Yeah, we have our own studio in Atlanta. We’ve done some things, we have some good new songs, some basic tracks. We’ve kind of turned into a live business — we do 100 cities a year, so trying to get studio time is a little hard. We’ve done some writing with Donnie, but he had some inner ear nerve damage. He couldn’t be around tractor-trailers or generators or snare drums blasting or guitars. Years ago, he would want us to aim the amps at him so he could hear the guitars and I guess it might have taken its toll after all these years.
Would he be able to play in the studio with you guys?
Yeah, we would do it at a low volume in the headphones for him. But he even talked about coming out on the road and doing an acoustic set or something and the doctors told him, “No, because you’re going to be around volume.” One thing he loves to do is get on a riding lawn mower and mow his acreage out there, and he can’t do that because it’s sustained volume. He needs ear plugs and aircraft headphones.
You’re coming up to Frederick. I took a look at some recent setlists and noticed you’ve been covering The East Beats song “Good Times.”
Yeah! We love that song.
How did you come up with the idea to cover that song? That’s sort of an obscure song to do and it’s a neat choice.
It is. First of all, we revamped the whole show. It’s a whole new show now. We take the crowd for a ride. We do some little snippets of a Bad Company song or a ZZ Top song — it’s all about the energy level. We put that in there because I always liked that song. I heard it back in the ‘80s and it was a one-listen song. It was everything in your face and I was like, “We’re going to do that because nobody else has even thought of doing that.” People, it slays them. We look at a live show like a graph. Start real big and you keep going. Then somewhere around the middle, you give the audience a break with “Second Chance,” the big popular ballad. Then we just keep climbing until an exhausted finish. An hour and forty minutes later, we’re exhausted. The crowd is exhausted with us. And it’s more bang for the buck, I guess.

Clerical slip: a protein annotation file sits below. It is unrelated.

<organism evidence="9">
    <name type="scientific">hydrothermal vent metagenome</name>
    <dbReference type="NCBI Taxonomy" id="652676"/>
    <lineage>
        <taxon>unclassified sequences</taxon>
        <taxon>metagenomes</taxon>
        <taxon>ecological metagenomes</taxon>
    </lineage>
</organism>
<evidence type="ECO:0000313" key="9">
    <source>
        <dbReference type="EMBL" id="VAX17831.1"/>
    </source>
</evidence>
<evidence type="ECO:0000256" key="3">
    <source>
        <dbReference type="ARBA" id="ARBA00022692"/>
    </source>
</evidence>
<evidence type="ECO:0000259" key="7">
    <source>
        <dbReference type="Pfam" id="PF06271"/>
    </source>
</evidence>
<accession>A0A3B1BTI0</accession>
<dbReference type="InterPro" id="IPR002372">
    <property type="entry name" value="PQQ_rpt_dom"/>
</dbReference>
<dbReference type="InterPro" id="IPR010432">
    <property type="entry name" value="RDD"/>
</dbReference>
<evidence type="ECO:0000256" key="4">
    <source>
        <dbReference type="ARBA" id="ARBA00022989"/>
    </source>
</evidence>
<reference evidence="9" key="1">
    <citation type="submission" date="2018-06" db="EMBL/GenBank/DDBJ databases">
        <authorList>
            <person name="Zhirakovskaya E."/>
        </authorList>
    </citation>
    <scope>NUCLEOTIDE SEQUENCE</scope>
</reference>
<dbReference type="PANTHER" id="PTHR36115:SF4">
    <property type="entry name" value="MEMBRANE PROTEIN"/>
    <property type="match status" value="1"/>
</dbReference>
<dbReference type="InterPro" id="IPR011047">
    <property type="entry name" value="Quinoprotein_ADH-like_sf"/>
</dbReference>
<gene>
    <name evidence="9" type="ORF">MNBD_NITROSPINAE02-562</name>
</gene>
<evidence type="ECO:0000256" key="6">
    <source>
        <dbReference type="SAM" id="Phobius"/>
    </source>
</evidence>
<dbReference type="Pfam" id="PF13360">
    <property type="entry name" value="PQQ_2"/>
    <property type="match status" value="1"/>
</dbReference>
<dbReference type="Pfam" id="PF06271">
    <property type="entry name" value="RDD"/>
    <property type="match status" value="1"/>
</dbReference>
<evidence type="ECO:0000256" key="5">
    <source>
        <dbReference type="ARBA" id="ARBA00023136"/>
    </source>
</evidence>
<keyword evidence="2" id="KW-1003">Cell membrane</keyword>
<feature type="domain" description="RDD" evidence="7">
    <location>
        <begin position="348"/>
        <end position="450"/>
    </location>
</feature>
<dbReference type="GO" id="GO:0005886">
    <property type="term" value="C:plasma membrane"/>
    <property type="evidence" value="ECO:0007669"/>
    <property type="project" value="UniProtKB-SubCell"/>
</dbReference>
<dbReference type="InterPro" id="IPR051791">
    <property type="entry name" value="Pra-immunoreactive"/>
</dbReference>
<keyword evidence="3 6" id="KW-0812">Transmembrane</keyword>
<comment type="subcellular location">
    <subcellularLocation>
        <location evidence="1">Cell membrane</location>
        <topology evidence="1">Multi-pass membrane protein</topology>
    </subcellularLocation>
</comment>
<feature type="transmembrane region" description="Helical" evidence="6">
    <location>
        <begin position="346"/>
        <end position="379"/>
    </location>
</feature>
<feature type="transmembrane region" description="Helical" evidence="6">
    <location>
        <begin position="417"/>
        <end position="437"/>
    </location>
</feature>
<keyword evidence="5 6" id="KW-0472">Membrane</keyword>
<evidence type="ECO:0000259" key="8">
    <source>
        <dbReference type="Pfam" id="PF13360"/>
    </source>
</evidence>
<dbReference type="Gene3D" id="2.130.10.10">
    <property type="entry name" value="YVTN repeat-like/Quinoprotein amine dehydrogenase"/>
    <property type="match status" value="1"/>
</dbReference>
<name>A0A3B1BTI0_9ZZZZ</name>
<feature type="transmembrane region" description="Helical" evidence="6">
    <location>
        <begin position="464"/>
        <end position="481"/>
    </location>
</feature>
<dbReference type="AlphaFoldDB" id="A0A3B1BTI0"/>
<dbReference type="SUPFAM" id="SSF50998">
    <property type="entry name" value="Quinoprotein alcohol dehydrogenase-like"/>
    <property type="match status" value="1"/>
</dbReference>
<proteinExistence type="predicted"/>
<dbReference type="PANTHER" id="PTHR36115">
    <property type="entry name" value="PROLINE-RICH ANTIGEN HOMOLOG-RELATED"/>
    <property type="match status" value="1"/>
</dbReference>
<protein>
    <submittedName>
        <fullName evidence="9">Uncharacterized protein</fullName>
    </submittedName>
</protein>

Are there touring partners you’ve had through your career who you’ve enjoyed touring with more than others?
There’s been so many. Styx. REO Speedwagon. Bad Company — we did a lot of shows in the ‘80s with them. AC/DC, they opened for us. Bon Jovi, they opened for us. We always joke that all these guys who opened for us went on to be huge rock gods. Years ago, everybody was trying to kick each other’s ass, being competitive. Now, they’re all our friends. We feel like we’re survivors. There’s mutual respect. We hang out, jam, sit in with those guys. It’s all a good time now.
What do you hope the legacy of the band will be to your fans when it’s all said and done?
We’ve always tried to keep our standards really high. We were painfully honest with each other when we made records and we tried to bring the best to people. We’re still striving to do the best we can. At some point, all the shows, the buses and planes take a toll, but it’s a great job. I can’t complain. It’s a great time bringing happiness to people. That’s really what we’re all about.